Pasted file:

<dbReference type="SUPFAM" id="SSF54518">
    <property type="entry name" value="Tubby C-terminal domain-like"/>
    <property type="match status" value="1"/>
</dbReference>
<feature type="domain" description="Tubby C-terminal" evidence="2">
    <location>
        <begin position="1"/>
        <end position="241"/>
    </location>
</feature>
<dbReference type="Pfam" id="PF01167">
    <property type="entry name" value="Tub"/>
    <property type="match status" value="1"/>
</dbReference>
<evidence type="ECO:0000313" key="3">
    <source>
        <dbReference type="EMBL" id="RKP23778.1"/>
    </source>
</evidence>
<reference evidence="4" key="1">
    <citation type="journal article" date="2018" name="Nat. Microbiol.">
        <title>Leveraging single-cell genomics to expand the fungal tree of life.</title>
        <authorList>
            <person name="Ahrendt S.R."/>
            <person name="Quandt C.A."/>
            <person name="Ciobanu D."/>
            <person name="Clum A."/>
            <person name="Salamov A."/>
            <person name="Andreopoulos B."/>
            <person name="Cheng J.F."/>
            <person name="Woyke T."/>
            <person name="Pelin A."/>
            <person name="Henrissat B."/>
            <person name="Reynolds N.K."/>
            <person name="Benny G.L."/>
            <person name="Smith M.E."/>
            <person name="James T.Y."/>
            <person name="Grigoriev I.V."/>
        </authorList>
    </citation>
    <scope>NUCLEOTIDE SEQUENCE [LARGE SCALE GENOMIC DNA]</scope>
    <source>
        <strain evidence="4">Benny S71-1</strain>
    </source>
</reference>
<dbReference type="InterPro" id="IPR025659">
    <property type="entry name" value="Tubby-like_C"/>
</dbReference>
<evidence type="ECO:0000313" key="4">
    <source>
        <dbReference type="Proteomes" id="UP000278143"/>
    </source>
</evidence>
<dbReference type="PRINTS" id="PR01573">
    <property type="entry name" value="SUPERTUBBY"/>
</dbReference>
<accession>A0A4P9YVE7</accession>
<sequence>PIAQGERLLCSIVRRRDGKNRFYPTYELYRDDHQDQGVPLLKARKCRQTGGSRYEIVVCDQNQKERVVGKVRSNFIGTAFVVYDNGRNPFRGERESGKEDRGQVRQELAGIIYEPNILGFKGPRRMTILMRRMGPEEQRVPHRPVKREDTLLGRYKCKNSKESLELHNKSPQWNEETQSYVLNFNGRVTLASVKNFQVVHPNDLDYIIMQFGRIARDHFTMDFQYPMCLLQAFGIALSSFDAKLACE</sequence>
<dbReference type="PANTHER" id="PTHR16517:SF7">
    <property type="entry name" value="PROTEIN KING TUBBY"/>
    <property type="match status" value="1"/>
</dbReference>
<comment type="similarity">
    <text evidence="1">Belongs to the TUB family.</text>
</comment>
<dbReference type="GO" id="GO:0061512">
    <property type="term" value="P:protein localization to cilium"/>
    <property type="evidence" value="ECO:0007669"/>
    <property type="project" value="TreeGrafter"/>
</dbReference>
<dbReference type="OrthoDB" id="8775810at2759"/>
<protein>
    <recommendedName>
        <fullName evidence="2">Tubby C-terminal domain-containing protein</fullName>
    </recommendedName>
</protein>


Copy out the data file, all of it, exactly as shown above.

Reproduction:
<dbReference type="SUPFAM" id="SSF54518">
    <property type="entry name" value="Tubby C-terminal domain-like"/>
    <property type="match status" value="1"/>
</dbReference>
<feature type="domain" description="Tubby C-terminal" evidence="2">
    <location>
        <begin position="1"/>
        <end position="241"/>
    </location>
</feature>
<dbReference type="Pfam" id="PF01167">
    <property type="entry name" value="Tub"/>
    <property type="match status" value="1"/>
</dbReference>
<evidence type="ECO:0000313" key="3">
    <source>
        <dbReference type="EMBL" id="RKP23778.1"/>
    </source>
</evidence>
<reference evidence="4" key="1">
    <citation type="journal article" date="2018" name="Nat. Microbiol.">
        <title>Leveraging single-cell genomics to expand the fungal tree of life.</title>
        <authorList>
            <person name="Ahrendt S.R."/>
            <person name="Quandt C.A."/>
            <person name="Ciobanu D."/>
            <person name="Clum A."/>
            <person name="Salamov A."/>
            <person name="Andreopoulos B."/>
            <person name="Cheng J.F."/>
            <person name="Woyke T."/>
            <person name="Pelin A."/>
            <person name="Henrissat B."/>
            <person name="Reynolds N.K."/>
            <person name="Benny G.L."/>
            <person name="Smith M.E."/>
            <person name="James T.Y."/>
            <person name="Grigoriev I.V."/>
        </authorList>
    </citation>
    <scope>NUCLEOTIDE SEQUENCE [LARGE SCALE GENOMIC DNA]</scope>
    <source>
        <strain evidence="4">Benny S71-1</strain>
    </source>
</reference>
<dbReference type="InterPro" id="IPR025659">
    <property type="entry name" value="Tubby-like_C"/>
</dbReference>
<evidence type="ECO:0000313" key="4">
    <source>
        <dbReference type="Proteomes" id="UP000278143"/>
    </source>
</evidence>
<dbReference type="PRINTS" id="PR01573">
    <property type="entry name" value="SUPERTUBBY"/>
</dbReference>
<accession>A0A4P9YVE7</accession>
<sequence>PIAQGERLLCSIVRRRDGKNRFYPTYELYRDDHQDQGVPLLKARKCRQTGGSRYEIVVCDQNQKERVVGKVRSNFIGTAFVVYDNGRNPFRGERESGKEDRGQVRQELAGIIYEPNILGFKGPRRMTILMRRMGPEEQRVPHRPVKREDTLLGRYKCKNSKESLELHNKSPQWNEETQSYVLNFNGRVTLASVKNFQVVHPNDLDYIIMQFGRIARDHFTMDFQYPMCLLQAFGIALSSFDAKLACE</sequence>
<dbReference type="PANTHER" id="PTHR16517:SF7">
    <property type="entry name" value="PROTEIN KING TUBBY"/>
    <property type="match status" value="1"/>
</dbReference>
<comment type="similarity">
    <text evidence="1">Belongs to the TUB family.</text>
</comment>
<dbReference type="GO" id="GO:0061512">
    <property type="term" value="P:protein localization to cilium"/>
    <property type="evidence" value="ECO:0007669"/>
    <property type="project" value="TreeGrafter"/>
</dbReference>
<dbReference type="OrthoDB" id="8775810at2759"/>
<protein>
    <recommendedName>
        <fullName evidence="2">Tubby C-terminal domain-containing protein</fullName>
    </recommendedName>
</protein>